Resources for Early Childhood Development
Free sessions are also available to all primary schools Australia-wide. Kids Helpline counsellors encourage safe, open and inclusive discussions about a range of topics relevant to students’ lives. Sessions are all evidence-based, contain fun, interactive components and may also include scenarios or videos to engage students in problem solving.
Kids Helpline also provides useful resources for parents, covering topics such as family, relationships, mental health and growing up. Parentline is also available to support parents.
Bullying and Cyber-bullying
Bullying is repeated behaviour directed towards a person that is intended to cause harm or fear. It may be physical, verbal, psychological or social. When this happens online through the internet or mobile devices it is called cyber-bullying.
Queensland schools have resources for teachers and procedures in place for dealing with bullying and cyber-bullying. Their aim is to create a safe and supportive environment for students. Resources are available for parents and children. These include websites, helplines and counselling services. Visit this page for more information.
Disability Support Funding for Kindergarten Services
Under the Disability Inclusion Support for Queensland kindergartens (DISQK) funding program, kindergarten services can access between $2,000 and $8,000 to assist children with a diagnosed or suspected disability actively participate in a kindergarten program. Click here for more information on the DISQK funding program.
For more information on how to apply, including how to lodge an application for additional funding through the DISKQ program, phone the DISQK team on (07) 3328 6720 or email firstname.lastname@example.org.
Before and After School Care
Facts about before and after school care;
- For school aged children including those in prep.
- Generally provided before and after school (7-9 am and 3-6 pm) and for 10 – 12 hours per day during school holidays and pupil free days.
- Delivered in a variety of locations (e.g. schools, youth clubs, community centres).
- Each service has individual working hours and fee structures. Contact the provider directly to find out about hours, fees and enrollment eligibility.
- Programs are designed and delivered by qualified educators.
- Services must comply with a range of legislative requirements, including physical environments, staffing requirements including educator to child ratios. To find out more about about quality assessments and ratings click here.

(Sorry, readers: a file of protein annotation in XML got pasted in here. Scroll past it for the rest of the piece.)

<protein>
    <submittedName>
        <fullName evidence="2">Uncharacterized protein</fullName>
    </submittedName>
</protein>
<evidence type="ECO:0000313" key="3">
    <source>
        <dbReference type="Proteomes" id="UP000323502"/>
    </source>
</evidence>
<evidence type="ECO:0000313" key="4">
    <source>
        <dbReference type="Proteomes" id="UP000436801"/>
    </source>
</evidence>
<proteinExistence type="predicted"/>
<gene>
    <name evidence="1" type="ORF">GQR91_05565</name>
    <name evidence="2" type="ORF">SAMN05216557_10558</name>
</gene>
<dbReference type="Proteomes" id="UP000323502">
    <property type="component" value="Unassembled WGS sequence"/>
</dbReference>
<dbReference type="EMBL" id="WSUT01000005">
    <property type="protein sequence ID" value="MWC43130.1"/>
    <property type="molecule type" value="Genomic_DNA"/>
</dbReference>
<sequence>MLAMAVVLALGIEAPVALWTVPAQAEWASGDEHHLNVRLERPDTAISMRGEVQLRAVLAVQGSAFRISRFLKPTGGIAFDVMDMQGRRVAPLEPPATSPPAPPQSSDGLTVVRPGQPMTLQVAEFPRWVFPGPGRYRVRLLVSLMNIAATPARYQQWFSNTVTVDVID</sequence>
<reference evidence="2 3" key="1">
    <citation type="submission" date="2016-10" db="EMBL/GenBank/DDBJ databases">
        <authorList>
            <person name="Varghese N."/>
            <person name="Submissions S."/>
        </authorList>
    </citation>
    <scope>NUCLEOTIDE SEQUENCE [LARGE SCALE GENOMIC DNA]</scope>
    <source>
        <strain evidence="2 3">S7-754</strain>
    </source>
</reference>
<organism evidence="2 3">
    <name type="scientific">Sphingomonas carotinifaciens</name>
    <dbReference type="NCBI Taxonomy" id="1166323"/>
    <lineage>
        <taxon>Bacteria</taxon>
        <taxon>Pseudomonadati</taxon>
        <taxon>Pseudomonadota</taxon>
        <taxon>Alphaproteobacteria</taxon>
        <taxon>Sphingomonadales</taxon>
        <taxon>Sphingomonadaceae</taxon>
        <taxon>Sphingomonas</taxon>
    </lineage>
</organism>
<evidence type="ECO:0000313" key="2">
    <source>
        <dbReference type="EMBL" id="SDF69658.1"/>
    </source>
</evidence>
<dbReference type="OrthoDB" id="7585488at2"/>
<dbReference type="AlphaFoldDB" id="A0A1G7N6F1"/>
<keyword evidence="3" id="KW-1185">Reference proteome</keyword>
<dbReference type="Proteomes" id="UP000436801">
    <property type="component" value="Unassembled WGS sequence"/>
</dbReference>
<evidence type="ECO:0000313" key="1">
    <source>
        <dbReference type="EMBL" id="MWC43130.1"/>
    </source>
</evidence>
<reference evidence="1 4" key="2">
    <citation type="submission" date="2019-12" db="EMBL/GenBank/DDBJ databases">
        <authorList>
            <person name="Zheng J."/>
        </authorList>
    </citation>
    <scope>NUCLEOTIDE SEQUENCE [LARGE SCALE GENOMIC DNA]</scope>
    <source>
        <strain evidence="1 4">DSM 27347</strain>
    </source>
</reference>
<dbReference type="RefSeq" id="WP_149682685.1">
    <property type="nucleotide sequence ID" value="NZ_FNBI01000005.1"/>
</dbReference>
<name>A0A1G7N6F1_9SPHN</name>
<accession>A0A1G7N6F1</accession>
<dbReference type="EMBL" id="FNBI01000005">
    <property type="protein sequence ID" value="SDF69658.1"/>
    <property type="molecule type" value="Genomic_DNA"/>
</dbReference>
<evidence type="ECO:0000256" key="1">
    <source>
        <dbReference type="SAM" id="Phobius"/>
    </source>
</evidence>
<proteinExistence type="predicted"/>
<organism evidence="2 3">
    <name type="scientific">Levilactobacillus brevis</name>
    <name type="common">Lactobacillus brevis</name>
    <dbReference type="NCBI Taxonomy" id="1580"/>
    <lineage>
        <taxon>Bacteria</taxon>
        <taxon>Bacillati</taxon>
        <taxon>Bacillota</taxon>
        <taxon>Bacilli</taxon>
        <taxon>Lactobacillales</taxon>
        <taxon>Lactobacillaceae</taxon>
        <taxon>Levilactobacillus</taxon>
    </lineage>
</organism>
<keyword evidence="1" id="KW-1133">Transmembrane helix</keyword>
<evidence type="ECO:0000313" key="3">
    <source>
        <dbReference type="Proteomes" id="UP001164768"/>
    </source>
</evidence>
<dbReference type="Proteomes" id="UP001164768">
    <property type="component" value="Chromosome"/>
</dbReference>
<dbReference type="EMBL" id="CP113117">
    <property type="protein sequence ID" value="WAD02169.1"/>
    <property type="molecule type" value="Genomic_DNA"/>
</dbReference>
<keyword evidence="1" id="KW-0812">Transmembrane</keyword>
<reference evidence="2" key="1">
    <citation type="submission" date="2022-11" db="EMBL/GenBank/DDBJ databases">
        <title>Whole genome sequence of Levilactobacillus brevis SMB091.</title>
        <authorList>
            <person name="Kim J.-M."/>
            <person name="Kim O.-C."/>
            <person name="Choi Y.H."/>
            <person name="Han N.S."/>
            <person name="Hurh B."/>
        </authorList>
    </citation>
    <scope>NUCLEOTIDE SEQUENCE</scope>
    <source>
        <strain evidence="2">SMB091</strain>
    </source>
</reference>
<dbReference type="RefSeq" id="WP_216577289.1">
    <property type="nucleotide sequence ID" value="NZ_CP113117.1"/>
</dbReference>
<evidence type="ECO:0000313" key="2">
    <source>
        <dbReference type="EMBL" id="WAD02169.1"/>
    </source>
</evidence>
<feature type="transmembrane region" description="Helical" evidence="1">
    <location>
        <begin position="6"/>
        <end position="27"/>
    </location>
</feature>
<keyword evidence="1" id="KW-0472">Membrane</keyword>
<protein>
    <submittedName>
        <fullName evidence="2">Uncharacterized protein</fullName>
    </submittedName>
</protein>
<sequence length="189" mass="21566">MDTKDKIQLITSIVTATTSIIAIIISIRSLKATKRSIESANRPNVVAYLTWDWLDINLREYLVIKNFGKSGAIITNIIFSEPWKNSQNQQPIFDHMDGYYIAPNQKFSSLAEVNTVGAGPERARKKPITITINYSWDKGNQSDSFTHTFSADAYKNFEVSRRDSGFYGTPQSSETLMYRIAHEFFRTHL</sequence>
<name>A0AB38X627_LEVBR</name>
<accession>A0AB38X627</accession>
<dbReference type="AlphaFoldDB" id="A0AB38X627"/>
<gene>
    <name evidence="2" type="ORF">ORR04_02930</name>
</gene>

Most outside school hours care services are approved by the Australian Government. This means that families using the services may be eligible for a range of Centrelink payments.
Child Care Benefit (CCB) helps with the cost of approved and registered care.
Child Care Rebate (CCR) helps with out of pocket expenses for approved care if you’re working, studying or training. You may be able to get CCR even if your income is too high for CCB.
Jobs, Education and Training (JET) Child Care Fee Assistance helps with the cost of approved child care if you’re receiving a certain income support payment and are doing activities such as searching for a job, working or studying.
For more information, please visit this website.
Family Day Care
How is it similar to centre based child care?
- Family day care provides early childhood education and care services for children across Australia.
- Family day care operates under the same National Quality Framework (NQF) as other forms of child care; incorporating National Regulations, National Quality Standards educational frameworks and an assessment and ratings process.
- Parents are eligible for the same Federal Government Child Care Benefit and Child Care Rebate subsidies.
How is it different to other forms of child care?
- Your child’s education and care is provided by an individual educator who is an early childhood education and care professional, operating within their own home.
- Educators work with small groups of no more than four children under school age at any one time.
- Educators work with an approved service that carries out regular visits to monitor the children’s individual development and provide support.
For more information about Family Day Care, visit their website.
To find family day care in your area, click here.
Nannies and Babysitters
Choosing a nanny or babysitter and what to look for:
- Trust is the most important factor when choosing a babysitter or nanny. Are they experienced?
- Ask friends, relatives, your doctor or nurse if they can recommend anyone or know of a reputable agency.
- Check that they have Blue Card. Blue Cards are required for all people who work with children in Queensland.
- Employ a nanny or babysitter on a trial basis to see how they get along with your children.
For more information, including eligibility for government payments, visit this website.